Cooling off period for chronic pain

When chronic pain is in charge of your life, nothing else matters. Whether the pain is in your back, knees, hips or neck, you just want it to GO AWAY. There is a promising new minimally-invasive procedure called cooled radiofrequency ablation (RFA) which targets nerves that are causing the pain.

Washington University pain management specialist Michael Bottros, MD, says, “Cooled radiofrequency ablation is offered to patients for pain relief after other techniques have been tried with limited results, such as physical therapy, medications and steroid injections.”

The ablation is a two-step process. During the first procedure, the nerves in the patient’s painful area are injected with a local anesthetic. The patient keeps a pain diary for eight hours following the injection. If the patient experiences at least a 50-70% reduction in pain level, he or she is a candidate for the ablation procedure.

Dr. Bottros explains, “The ablation procedure takes about 15 to 20 minutes and requires no hospital stay or downtime. An electrode is inserted into the painful area and cooled thermal radiofrequency energy is used to safely target the sensory nerves causing the pain.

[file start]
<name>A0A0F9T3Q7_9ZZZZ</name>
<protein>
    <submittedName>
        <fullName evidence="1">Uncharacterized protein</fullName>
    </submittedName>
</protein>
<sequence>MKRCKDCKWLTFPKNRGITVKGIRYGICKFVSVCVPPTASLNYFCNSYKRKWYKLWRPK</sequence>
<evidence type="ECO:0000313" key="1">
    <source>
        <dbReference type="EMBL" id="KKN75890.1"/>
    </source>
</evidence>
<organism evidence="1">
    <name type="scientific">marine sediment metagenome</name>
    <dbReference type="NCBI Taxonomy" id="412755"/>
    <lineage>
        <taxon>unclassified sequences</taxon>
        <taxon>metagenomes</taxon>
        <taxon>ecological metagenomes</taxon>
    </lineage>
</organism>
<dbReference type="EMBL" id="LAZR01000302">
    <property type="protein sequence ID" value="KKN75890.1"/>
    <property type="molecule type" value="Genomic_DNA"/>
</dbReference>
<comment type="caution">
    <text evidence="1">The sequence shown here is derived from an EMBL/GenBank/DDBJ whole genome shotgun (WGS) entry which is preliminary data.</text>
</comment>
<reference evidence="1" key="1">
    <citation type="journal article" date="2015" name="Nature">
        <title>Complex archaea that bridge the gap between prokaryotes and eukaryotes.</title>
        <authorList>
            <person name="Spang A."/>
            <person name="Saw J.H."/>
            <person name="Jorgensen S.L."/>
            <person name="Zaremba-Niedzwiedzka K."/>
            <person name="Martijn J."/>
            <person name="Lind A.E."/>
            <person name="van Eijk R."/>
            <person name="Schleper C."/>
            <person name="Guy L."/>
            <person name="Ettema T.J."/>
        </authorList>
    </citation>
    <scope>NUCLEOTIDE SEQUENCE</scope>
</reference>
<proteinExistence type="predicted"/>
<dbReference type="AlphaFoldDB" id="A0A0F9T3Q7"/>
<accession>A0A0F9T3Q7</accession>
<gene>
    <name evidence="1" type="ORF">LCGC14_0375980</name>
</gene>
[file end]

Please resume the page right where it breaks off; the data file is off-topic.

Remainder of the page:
Although ablation results may not last forever, interventional techniques are used along with the ablation to improve a patient’s function. The procedure helps reduce the pain enough to allow the individual to do physical therapy to achieve long-term relief from the pain. This comprehensive approach is key to pain management.”

In some cases, ablation can help someone who needs knee surgery, but must lose weight to become a candidate for the surgery. The knee pain prevents the patient from exercising and this in turn keeps him or her from losing weight. The patient is stuck in the middle of no-man’s land. The ablation reduces the pain — allowing the patient to exercise and lose enough weight to be eligible for surgery.

In other cases, ablation can be used as treatment for patients suffering from chronic post-knee replacement pain. Even after knee replacement surgery, as many as 15-20% of patients may continue to have knee pain. Dr. Bottros says, “The RFA procedure is now an option for patients where previously the only other treatment would have been opioids.”

If you or someone you know is suffering from chronic pain and would like make an appointment with one of our pain management specialists, please call 314-362-8820.

Patients are seen at three convenient locations:

Center for Advanced Medicine, Pain Management Center, 4921 Parkview Place, 14th floor, Suite C.

Barnes-Jewish West County Hospital, Washington University Pain Management Center, 969 North Mason Road, Suite 240.Missouri Baptist Medical Center, 3015 North Ballas Road.